Intracranial aneurysms in patients receiving kidney transplantation for autosomal dominant polycystic kidney disease
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Autosomal dominant polycystic kidney disease (ADPKD) is the most common inherited kidney disease, leading to kidney failure. One of the most serious extrarenal complications of ADPKD is comorbid intracranial aneurysms. The aim of this study is to evaluate the prevalence, rupture rate, and treatment outcomes of intracranial aneurysms in ADPKD.
Adult patients with a documented diagnosis of ADPKD who received kidney transplantation at our center from January 1994 to December 2018 were included in the study. Medical history, physical examination, laboratory findings, imaging studies, and operation records were collected and analyzed from our database.
Among 154 kidney transplant recipients with ADPKD, 113 (73.4%) patients were screened for intracranial aneurysms preoperatively. Twenty three patients (14.9%) had intracranial aneurysms with mean diameter size of 4.5 ± 2.7 mm. Nine patients (5.8%) experienced aneurysm rupture and the mean age at time of rupture was 34.9 ± 9.3 years. Twelve patients (52.2%) presented with multiple aneurysms. The most common aneurysm location was the bifurcation of the middle cerebral artery (34.9%). Clipping was the most common treatment in both ruptured and unruptured aneurysms.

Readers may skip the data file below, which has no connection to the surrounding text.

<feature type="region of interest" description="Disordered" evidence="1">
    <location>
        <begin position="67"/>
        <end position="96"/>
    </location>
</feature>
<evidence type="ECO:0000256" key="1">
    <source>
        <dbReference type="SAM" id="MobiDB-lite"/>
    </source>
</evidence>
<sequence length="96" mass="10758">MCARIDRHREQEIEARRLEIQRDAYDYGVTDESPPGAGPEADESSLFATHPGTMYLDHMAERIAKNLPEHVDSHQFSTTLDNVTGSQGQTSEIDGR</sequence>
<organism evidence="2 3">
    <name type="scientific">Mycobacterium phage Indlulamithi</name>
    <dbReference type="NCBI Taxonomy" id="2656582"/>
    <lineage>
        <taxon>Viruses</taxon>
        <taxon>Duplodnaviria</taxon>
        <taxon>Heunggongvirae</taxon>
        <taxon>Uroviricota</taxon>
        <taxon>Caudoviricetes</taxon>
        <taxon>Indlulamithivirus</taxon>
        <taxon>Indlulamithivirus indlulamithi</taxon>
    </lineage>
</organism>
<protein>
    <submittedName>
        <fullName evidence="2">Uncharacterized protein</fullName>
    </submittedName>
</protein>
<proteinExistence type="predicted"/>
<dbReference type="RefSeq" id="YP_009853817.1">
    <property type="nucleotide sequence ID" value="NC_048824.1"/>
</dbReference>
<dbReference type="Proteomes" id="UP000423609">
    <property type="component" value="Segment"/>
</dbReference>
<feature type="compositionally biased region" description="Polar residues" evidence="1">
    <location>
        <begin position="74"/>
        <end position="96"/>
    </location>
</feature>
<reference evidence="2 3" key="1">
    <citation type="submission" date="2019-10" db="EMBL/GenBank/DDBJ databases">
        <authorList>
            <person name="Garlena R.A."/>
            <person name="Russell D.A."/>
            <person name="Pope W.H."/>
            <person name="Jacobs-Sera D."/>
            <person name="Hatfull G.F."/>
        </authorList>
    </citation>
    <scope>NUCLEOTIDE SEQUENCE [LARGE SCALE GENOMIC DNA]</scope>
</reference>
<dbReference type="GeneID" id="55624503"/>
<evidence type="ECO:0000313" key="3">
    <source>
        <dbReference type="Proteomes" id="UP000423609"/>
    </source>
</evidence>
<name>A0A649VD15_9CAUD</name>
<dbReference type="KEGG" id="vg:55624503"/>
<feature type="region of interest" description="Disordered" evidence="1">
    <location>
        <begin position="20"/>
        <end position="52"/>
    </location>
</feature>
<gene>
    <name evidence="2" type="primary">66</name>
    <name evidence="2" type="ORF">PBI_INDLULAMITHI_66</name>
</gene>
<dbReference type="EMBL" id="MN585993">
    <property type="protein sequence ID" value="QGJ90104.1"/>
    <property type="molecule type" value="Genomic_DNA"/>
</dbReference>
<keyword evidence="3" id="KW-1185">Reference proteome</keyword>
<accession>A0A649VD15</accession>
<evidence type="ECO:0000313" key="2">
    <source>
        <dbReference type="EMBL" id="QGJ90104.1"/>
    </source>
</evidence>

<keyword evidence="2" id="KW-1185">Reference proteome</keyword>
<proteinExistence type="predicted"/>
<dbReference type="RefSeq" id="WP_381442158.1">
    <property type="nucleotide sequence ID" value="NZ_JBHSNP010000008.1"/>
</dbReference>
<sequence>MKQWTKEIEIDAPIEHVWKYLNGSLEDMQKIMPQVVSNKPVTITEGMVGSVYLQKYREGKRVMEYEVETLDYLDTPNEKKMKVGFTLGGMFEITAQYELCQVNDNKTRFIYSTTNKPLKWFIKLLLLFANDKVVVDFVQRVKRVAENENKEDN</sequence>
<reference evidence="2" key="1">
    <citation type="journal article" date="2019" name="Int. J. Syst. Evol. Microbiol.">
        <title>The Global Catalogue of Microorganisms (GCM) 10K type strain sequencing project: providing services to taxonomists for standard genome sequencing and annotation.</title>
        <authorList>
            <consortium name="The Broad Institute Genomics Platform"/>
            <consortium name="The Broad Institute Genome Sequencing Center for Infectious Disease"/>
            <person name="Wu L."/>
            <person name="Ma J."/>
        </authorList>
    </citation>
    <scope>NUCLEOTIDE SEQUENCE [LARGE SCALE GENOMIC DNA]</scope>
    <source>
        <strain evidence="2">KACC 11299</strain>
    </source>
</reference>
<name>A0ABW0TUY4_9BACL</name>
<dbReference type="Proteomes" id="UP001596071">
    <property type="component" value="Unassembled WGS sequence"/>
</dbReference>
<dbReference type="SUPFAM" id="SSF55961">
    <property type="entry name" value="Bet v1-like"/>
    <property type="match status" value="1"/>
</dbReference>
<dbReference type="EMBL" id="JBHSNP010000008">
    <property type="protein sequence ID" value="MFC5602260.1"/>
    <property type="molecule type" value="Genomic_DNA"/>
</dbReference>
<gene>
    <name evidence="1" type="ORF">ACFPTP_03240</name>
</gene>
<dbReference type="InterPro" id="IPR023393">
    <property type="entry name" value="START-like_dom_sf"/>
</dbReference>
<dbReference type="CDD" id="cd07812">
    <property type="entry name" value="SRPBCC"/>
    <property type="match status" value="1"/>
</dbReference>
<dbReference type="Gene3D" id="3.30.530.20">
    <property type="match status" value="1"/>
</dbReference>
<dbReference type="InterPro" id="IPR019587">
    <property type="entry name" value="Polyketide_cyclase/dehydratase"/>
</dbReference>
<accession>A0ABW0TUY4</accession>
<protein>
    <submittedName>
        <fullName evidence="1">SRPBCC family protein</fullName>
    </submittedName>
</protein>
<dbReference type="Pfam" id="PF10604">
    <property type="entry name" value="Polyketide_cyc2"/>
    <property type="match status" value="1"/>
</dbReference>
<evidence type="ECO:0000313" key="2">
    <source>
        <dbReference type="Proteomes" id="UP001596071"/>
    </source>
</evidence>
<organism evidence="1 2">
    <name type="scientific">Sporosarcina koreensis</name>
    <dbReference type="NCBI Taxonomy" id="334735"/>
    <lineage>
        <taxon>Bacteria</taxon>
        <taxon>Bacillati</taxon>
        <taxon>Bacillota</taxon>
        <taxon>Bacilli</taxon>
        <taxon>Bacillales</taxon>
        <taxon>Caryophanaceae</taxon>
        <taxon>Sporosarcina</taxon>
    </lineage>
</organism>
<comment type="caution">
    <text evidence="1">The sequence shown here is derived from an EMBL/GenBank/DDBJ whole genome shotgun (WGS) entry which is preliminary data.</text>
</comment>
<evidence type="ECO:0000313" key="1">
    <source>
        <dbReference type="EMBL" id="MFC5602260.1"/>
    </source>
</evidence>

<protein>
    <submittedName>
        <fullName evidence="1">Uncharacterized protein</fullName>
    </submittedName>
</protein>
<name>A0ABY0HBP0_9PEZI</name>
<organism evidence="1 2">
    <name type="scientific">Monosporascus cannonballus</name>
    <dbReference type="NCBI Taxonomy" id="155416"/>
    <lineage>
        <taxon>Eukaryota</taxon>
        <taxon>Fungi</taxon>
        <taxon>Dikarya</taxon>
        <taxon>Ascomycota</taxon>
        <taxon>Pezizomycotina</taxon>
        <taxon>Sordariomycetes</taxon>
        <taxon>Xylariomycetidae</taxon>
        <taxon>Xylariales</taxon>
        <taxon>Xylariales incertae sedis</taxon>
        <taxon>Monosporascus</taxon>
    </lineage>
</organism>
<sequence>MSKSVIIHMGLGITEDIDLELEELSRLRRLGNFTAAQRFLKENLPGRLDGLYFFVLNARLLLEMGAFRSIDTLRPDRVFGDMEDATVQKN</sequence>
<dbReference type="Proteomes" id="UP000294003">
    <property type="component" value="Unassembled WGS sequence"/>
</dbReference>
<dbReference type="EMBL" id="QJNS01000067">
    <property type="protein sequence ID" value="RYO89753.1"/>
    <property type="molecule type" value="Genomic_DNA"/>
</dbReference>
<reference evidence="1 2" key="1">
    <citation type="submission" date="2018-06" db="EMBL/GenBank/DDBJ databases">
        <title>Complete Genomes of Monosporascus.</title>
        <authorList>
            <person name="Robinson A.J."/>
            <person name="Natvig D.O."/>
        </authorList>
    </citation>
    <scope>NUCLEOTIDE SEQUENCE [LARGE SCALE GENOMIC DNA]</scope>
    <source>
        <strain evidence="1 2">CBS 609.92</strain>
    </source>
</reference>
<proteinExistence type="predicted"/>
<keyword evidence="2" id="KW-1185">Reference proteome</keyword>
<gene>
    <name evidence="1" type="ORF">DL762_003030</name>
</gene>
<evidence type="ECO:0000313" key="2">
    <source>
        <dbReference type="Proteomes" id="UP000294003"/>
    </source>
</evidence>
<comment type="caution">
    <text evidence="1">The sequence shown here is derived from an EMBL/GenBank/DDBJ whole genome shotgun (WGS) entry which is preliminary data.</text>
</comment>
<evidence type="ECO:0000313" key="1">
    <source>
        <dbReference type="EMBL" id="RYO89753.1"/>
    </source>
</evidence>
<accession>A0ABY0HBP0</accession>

Intracranial aneurysms are more frequent in patients with ADPKD, and the average age of intracranial artery rupture in patients with ADPKD is earlier than in the general population. It is necessary to consider proper evaluation and management of intracranial aneurysms when counseling ADPKD patients who will undergo kidney transplantation.
KeywordsIntracranial aneurysm Polycystic kidney disease Kidney transplantation Preoperative evaluation
Compliance with ethical standards
Conflict of interest
The authors declare that they have no conflict of interest.
All procedures performed in studies involving human participants were in accordance with the ethical standards of the institutional research committee and with the 1964 Helsinki declaration and its later amendments. This study received approval from the institutional review board of Asan Medical Center (approval number: 2019-0310).
For this type of study, formal consent is not required.
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